The RC COP adopted the decision to list decaBDE in Annex III of the Convention (RC/COP.10/9), as well as the guidance document (RC/COP.10/9/Add.1).

PFOA, its salts, and related compounds: RC COP Vice-President Khashashneh recalled that the COP previously agreed that the criteria for listing are met, but parties could not agree to include it in Annex III. He reported that consultations were conducted and asked if the RC COP was ready to adopt the listing decision.

The RC COP adopted the decision to list PFOA, its salts, and related compounds (RC/COP.10/12), as well as the guidance document (RC/COP.10/12/Add.1).

Technical Assistance: The RC COP adopted the decision on technical assistance (CRP.8).

Contact Groups

BC Legal Matters: The contact group, co-chaired by Mari-Liis Ummik (Estonia) and Florisvindo Furtado (Cabo Verde), met in the morning to finalize two remaining decisions: on the Implementation and Compliance Committee (ICC) and legal clarity. Parties swiftly finalized the ICC decision, rejecting in full the proposed amendment to the Terms of Reference of the committee and including reference to “capacity building” in addition to technical assistance when it comes to addressing illegal trade.

On legal clarity decision, parties worked to review additional and alternative text introduced at the previous sessions, namely related to the basis of work and mandate of an expert working group and the way forward with their work on possible amendments to Annex IV. Most parties agreed that expert recommendations provide a good basis for further work, and the exact mandate should be discussed at the OEWG. One party opposed adding a list of issues for the expert working group to focus on, based on this COP discussion, stating it would add too much pressure to the already busy experts, and one party proposed to delete the Annex to the draft decision saying it is redundant given all the proposed edits. With a significant part of the draft decision still in brackets, the contact group will meet one more time to complete its work.

Technical Assistance and Financial Resources: In the contact group, co-chaired by David Kapindula (Zambia) and Premysl Stepanek (Czech Republic), parties read the latest version of the draft decision on the financial mechanism where brackets remained in six paragraphs. Based on informal consultations among parties, they quickly reached agreement on the text in the sections on assessment of funding needs and on assessment of funding needs regarding polychlorinated biphenyls.

Participants then considered two bracketed paragraphs on guidance to the financial mechanism. One party asked to consider these paragraphs together and insisted on including the paragraph proposed by his country, which requests the Secretariat to prepare a comprehensive report on the challenges faced by developing parties on accessing GEF financial resources. Some developed countries opposed, noting that this would limit the scope of the GEF’s consideration of the information in the needs assessment report.

After a break for informal consultations, the parties agreed to clean the text in the rest of the draft decision, but keep the brackets in the two outstanding paragraphs on guidance to the financial mechanism. Discussions will continue on Thursday, 16 June.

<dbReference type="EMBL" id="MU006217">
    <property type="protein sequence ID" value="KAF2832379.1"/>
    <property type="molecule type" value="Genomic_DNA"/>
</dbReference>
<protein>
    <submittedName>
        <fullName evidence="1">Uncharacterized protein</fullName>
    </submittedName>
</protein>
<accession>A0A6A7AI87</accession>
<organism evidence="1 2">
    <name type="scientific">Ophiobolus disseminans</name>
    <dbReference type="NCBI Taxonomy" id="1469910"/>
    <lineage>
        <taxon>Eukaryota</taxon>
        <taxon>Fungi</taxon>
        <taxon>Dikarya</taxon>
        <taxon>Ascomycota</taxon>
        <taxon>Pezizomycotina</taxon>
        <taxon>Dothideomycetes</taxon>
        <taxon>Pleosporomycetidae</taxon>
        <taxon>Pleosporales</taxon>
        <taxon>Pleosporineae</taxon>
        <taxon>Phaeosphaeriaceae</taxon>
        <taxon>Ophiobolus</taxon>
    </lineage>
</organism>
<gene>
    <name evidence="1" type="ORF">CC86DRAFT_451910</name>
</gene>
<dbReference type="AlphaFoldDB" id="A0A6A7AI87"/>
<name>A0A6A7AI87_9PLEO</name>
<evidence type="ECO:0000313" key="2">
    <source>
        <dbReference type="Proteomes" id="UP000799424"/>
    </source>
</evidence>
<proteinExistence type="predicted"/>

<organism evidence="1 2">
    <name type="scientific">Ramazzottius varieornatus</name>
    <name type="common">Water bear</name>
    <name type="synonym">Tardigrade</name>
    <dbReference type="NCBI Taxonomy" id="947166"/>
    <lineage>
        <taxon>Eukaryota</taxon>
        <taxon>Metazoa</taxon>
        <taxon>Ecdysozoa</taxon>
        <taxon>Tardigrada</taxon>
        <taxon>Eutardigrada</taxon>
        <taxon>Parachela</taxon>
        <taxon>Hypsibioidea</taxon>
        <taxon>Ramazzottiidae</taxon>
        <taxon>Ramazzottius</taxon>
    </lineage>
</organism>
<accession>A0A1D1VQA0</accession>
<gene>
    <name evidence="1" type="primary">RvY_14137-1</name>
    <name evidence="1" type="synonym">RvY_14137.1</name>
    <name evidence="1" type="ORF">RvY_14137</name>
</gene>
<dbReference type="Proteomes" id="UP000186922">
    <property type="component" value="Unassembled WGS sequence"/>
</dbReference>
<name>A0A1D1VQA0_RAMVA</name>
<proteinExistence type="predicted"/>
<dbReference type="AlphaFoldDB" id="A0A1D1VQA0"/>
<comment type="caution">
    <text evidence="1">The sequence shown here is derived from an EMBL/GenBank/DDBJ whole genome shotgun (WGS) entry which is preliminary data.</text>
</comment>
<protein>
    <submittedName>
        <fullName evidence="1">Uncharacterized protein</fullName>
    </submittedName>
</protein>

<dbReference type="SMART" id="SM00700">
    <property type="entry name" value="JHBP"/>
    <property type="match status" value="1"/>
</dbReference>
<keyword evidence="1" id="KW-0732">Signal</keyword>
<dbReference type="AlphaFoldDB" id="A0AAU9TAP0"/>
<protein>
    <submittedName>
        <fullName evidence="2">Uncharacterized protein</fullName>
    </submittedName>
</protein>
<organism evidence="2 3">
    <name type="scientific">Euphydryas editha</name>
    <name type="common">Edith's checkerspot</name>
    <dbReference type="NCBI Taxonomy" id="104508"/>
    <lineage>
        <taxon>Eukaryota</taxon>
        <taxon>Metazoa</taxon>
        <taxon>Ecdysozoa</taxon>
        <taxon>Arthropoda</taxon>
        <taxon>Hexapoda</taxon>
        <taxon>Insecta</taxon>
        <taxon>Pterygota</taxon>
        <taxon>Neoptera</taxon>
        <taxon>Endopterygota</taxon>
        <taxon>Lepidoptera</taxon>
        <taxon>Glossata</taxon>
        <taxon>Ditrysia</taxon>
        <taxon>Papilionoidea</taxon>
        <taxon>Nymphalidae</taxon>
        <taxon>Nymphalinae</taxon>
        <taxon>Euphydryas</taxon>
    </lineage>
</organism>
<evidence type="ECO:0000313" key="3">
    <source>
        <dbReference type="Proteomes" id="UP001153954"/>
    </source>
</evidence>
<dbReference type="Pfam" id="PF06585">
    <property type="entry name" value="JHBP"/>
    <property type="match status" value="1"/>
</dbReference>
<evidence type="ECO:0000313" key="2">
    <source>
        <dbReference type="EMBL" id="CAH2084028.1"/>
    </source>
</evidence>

RC Listing: In the contact group, Co-Chairs Marit Randall (Norway) and Carol Theka (Malawi) presented a draft decision and invited parties to consider it. One group suggested indicating that parties were “not yet able,” rather than “unable,” to reach consensus on listing the remaining five chemicals on the agenda. Several countries said they were uncomfortable with this change. One country also suggested mentioning that “a minority of parties did not agree on listing,” which was opposed by other parties. After further exchange, participants agreed on a draft decision, which takes note of the discussions regarding the challenges, concerns, views, and possible ways forward expressed at COP10 about the chemicals for which the COP was unable to reach consensus on listing in Annex III.

In the Corridors

It was a day for celebration at the TripleCOP. It felt a bit like a Friday, or the end of the meeting because delegates applauded and held a soirée to celebrate major decisions that will advance the work of the Conventions. The BC made all e-waste subject to its prior informed consent procedure. Hazardous or not, exporters will have to notify importing countries – and crucially, receive their consent – before sending e-waste shipments to developing countries. The fastest-growing waste stream in the world is now fully covered by the BC’s controls.

The RC likewise had reason to celebrate. Parties agreed to list decaBDE and PFOA in Annex III. Both are already listed under the Stockholm Convention, in Annex A (elimination), but with some specific exemptions. While limited production and use are allowed, trade in these chemicals must have the developing countries’ prior informed consent. Some were more relieved than celebratory, with one saying it would have been “a disaster” for the Convention if it failed to list the two chemicals that the Stockholm Convention already slated for the much stronger measures, including elimination.

No one has ordered champagne for the legacy RC chemicals that have not been listed, even though countries agree all the criteria are met. Leaving the contact group, one party wondered why they bothered negotiating a decision, “it will say in writing what we’ve said in words for years – that we don’t agree to list these chemicals.” Others worried that such a decision might be used by parties who strongly opposed listing of these chemicals to argue that the relevant agenda items have been completed, and listing should no longer be considered by future RC COPs.

With two days left, a participant also observed roadblocks in the budget and compliance discussions. Optimistically, however, he saw a way ahead in the financial mechanism discussion. Perhaps the celebratory mood that led to the e-waste amendments and RC listings could grease the wheels for consensus on these remaining difficult issues.

Further information

Participants

Negotiating blocs
European Union